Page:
Military Wiki
Romanian Intelligence Service
Romanian language: Serviciul Român de Informaţii
File:Coa sri.jpg
Agency overview
Formed March 26, 1990
Preceding agency
  • Securitate
Headquarters Bucharest
Employees 10.000+
Annual budget 240 million Euros
Agency executives
  • George Cristian Maior, Director
  • Brig. Gen. Florian Coldea, First-Deputy Director
  • Lieutenant General Dumitru Ion Zamfir, Deputy Director
  • Colonel George-Viorel Voinescu, Deputy Director

The Romanian Intelligence Service (Romanian language: Serviciul Român de Informaţii , abbreviated SRI) is Romania's domestic intelligence service. Its role is to gather information relevant to national security and hand it over to relevant institutions, such as Ministry of National Defense. The institution is authorized to intercept phone calls or any other form of telecommunication or radio waves. The agency (or any agents on its behalf) are not entitled to any inquiry or official investigation.

The Romanian Intelligence Service has its own university, Institutul Național de Informații.[1]



Throughout the Communist era, the Securitate was the political police that was involved in repressing dissent. During the 1989 Romanian Revolution, soon after taking power, Ion Iliescu signed the decree which integrated the Securitate into the Ministry of Defense, thus bringing it under his control.[2]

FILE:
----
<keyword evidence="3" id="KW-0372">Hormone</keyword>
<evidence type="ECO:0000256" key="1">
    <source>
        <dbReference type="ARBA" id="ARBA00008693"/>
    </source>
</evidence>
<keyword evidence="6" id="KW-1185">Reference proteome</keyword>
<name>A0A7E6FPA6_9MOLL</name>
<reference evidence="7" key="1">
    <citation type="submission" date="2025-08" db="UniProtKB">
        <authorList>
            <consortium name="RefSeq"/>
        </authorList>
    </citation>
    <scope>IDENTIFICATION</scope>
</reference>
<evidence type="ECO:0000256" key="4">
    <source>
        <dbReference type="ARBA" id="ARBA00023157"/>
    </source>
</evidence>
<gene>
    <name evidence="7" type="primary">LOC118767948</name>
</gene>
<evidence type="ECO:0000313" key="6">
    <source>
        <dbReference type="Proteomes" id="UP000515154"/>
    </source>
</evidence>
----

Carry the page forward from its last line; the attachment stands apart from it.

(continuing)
Iulian Vlad, the head of the Securitate, together with some of his deputies, were arrested on December 31, 1989; Iliescu named Gelu Voican Voiculescu as the new head of the Securitate.[3] Voiculescu assured the Securitate agents that he does not intent to wage a war against individual Securitate officers and, by mid-January 1990, the Securitate officers continued their activity in their old headquarters.[3] The press was informed (but not allowed to verify) that the equipment for tapping phones has been decommissioned.

The Romanian Intelligence Service was officially created on March 26, 1990, taking over the buildings, staff, equipment and virtually everything that belonged to the Securitate.[3] Its creation occurred only a few days following the ethnic clashes of Târgu Mureș, being quickly created through a decree, its first director being Virgil Măgureanu.[3]

Securitate archives

SRI inherited Securitate's archives and it has been accused of destroying parts of it or supplying sensitive parts to certain politicians.

On June 22, 1990, SRI officers unloaded a truck full of Securitate documents in a forest in Berevoești, Argeș County, after which they buried them with soil.[3] The documents intended to be destroyed were discovered by locals and, a year later, a group of journalists began digging the decaying documents and the România Liberă newspaper published several of them, including information on dissidents, being not only Securitate, but also of the newly created SRI.[3] This led to the adoption of a law on state secrets, which banned publication of any SRI documents.[3]

It was only in 2005 that the archives of the Securitate began to be transferred to an outside institution (CNSAS) with a first batch containing two-thirds of the total number of documents.[4] The goal was to transfer all Securitate documents which "do not affect national security".[5]

Involvement in the Mineriad